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How many of you have ever taken a bath at a river bank?

When I crossed a bridge on River Mkurumudzi in Kwale County, I was rudely reminded that there are many Kenyans who still bath or wash clothes at the river banks. This is not a new phenomenon, I used to do that too when I was a regular resident at our rural village.

It makes a lot of sense practically because you have to weigh between carrying a 20 litre jerrican up a stiff hill or just leisurely walk down the hill and take a bath. For men, they usually prefer the shortcut- bathing at the river bank.

However, this archaic practice should be discouraged and anyone found bathing or washing clothes on the river banks should face the law. This is because of the negative environmental impact the practice has on the water and the environment.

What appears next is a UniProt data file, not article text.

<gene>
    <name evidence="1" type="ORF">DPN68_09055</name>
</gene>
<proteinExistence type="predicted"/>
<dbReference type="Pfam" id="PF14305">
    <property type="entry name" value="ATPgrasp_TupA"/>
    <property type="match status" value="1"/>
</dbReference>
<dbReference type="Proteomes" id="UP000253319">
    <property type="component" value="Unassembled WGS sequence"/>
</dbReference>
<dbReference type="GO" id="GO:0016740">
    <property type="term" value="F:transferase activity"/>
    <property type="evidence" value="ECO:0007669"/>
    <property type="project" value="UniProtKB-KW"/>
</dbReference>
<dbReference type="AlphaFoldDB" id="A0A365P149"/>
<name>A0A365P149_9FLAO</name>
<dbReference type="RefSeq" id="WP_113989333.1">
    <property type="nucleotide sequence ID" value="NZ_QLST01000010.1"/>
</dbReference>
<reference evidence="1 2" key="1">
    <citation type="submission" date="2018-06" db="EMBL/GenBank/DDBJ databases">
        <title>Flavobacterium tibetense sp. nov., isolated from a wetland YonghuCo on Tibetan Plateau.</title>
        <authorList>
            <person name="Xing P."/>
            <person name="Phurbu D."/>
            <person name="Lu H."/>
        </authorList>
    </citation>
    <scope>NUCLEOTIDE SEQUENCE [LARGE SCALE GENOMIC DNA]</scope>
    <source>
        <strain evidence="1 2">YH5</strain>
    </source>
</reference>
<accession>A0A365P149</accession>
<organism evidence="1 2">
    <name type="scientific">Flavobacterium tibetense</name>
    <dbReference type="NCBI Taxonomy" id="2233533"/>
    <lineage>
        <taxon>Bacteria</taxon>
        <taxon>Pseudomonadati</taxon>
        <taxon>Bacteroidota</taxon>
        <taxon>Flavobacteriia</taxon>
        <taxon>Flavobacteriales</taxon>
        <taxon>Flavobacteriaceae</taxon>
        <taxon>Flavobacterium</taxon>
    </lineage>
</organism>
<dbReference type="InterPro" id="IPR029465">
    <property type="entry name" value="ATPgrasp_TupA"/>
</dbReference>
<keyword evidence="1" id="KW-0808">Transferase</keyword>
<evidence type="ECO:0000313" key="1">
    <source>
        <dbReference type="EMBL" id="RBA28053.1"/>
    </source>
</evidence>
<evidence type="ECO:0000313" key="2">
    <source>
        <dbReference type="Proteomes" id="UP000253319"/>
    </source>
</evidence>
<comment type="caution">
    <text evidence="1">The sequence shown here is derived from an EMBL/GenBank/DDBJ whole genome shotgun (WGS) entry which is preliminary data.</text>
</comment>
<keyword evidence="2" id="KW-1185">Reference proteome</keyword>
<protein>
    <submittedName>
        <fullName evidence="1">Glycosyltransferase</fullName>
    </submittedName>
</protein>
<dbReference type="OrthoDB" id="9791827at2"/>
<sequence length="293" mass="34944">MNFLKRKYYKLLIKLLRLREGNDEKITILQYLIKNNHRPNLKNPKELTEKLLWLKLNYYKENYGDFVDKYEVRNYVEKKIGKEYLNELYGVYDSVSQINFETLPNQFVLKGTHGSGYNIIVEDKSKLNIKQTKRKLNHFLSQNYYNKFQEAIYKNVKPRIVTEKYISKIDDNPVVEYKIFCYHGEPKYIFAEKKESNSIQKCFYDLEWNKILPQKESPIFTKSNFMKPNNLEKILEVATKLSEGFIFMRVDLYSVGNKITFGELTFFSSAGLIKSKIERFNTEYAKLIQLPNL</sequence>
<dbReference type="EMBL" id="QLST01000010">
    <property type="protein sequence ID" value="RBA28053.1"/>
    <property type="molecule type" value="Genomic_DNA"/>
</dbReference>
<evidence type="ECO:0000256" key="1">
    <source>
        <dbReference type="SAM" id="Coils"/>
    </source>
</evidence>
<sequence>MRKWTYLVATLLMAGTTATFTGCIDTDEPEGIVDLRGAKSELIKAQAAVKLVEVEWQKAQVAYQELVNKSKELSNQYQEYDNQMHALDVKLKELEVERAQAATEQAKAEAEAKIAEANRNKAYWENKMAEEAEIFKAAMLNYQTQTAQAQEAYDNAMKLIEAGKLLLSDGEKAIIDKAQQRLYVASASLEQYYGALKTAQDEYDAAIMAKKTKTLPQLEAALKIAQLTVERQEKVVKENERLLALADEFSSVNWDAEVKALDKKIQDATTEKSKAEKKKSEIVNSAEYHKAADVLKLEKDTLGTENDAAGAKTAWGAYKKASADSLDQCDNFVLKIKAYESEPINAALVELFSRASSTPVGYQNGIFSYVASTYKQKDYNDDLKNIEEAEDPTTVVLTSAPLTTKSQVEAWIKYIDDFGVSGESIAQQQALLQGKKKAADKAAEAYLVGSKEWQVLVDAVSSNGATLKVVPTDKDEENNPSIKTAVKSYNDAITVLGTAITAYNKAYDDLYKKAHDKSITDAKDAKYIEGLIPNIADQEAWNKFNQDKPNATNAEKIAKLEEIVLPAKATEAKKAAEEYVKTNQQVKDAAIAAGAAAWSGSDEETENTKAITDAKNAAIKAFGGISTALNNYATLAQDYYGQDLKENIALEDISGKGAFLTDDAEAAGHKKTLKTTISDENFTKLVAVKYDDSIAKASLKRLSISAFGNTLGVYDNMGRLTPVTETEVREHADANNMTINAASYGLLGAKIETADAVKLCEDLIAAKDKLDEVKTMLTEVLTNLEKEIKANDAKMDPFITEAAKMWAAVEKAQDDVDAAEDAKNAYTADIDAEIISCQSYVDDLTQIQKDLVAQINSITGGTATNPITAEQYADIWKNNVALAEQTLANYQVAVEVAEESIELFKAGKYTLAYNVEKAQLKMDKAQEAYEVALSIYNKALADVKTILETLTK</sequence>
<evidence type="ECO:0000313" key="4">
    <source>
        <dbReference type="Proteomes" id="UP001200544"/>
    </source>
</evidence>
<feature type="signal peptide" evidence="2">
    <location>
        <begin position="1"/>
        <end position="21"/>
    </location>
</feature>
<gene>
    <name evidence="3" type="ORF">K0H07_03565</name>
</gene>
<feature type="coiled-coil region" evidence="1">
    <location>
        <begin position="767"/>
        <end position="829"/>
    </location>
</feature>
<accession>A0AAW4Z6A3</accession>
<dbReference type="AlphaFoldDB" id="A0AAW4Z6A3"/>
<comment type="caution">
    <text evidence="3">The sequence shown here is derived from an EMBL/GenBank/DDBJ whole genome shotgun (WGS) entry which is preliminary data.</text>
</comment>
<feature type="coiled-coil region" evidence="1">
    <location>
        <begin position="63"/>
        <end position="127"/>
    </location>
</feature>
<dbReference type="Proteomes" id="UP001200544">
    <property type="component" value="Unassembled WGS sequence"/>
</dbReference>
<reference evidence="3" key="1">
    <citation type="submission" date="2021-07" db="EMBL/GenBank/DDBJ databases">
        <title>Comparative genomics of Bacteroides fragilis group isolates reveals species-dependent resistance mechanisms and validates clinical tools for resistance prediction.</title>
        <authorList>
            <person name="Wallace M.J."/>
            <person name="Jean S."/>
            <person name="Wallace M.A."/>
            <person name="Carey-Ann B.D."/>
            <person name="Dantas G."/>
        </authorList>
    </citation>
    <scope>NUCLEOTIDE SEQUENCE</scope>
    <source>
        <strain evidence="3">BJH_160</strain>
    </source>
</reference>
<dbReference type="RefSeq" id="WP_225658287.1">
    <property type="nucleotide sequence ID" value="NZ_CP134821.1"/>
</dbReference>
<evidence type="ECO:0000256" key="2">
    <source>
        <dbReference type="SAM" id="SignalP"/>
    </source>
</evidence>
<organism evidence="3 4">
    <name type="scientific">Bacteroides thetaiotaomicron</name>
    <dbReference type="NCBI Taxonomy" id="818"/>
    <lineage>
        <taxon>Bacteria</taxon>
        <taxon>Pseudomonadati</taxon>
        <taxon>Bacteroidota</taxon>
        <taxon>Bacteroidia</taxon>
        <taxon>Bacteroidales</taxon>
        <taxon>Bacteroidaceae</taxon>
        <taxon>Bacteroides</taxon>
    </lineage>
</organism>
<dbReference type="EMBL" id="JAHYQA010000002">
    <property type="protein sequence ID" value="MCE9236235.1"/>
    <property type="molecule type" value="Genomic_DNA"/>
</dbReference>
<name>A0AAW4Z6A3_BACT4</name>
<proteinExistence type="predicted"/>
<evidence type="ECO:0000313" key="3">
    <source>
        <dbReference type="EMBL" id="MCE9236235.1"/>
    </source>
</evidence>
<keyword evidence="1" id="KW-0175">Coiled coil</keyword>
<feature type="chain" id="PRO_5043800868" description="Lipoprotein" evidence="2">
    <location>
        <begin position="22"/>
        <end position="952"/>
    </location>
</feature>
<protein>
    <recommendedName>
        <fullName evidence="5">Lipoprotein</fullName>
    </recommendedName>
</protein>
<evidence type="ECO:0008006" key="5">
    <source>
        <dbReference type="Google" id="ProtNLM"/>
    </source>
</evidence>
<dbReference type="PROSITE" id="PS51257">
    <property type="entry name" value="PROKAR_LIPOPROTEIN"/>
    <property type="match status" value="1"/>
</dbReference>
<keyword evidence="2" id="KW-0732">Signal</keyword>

Remember some people even wash baby clothes with raw human waste into the river. Meanwhile, you find other people downstream also using the water for washing utensils, watering plants and quenching the thirst of their livestock.

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In fact, when I was young and growing in the village, the lumbermen who used to split timber in the forests along the river banks used to drink the stream water without any prior treatment. Now the water is highly toxic and can cause an epidemic if taken by people without any form of treatment.

Let’s us think about this matter and find a solution. What should we do to reduce pollution of our rivers? Let’s know what you think in the comments section.

Mkurumudzi river in Kwale County.

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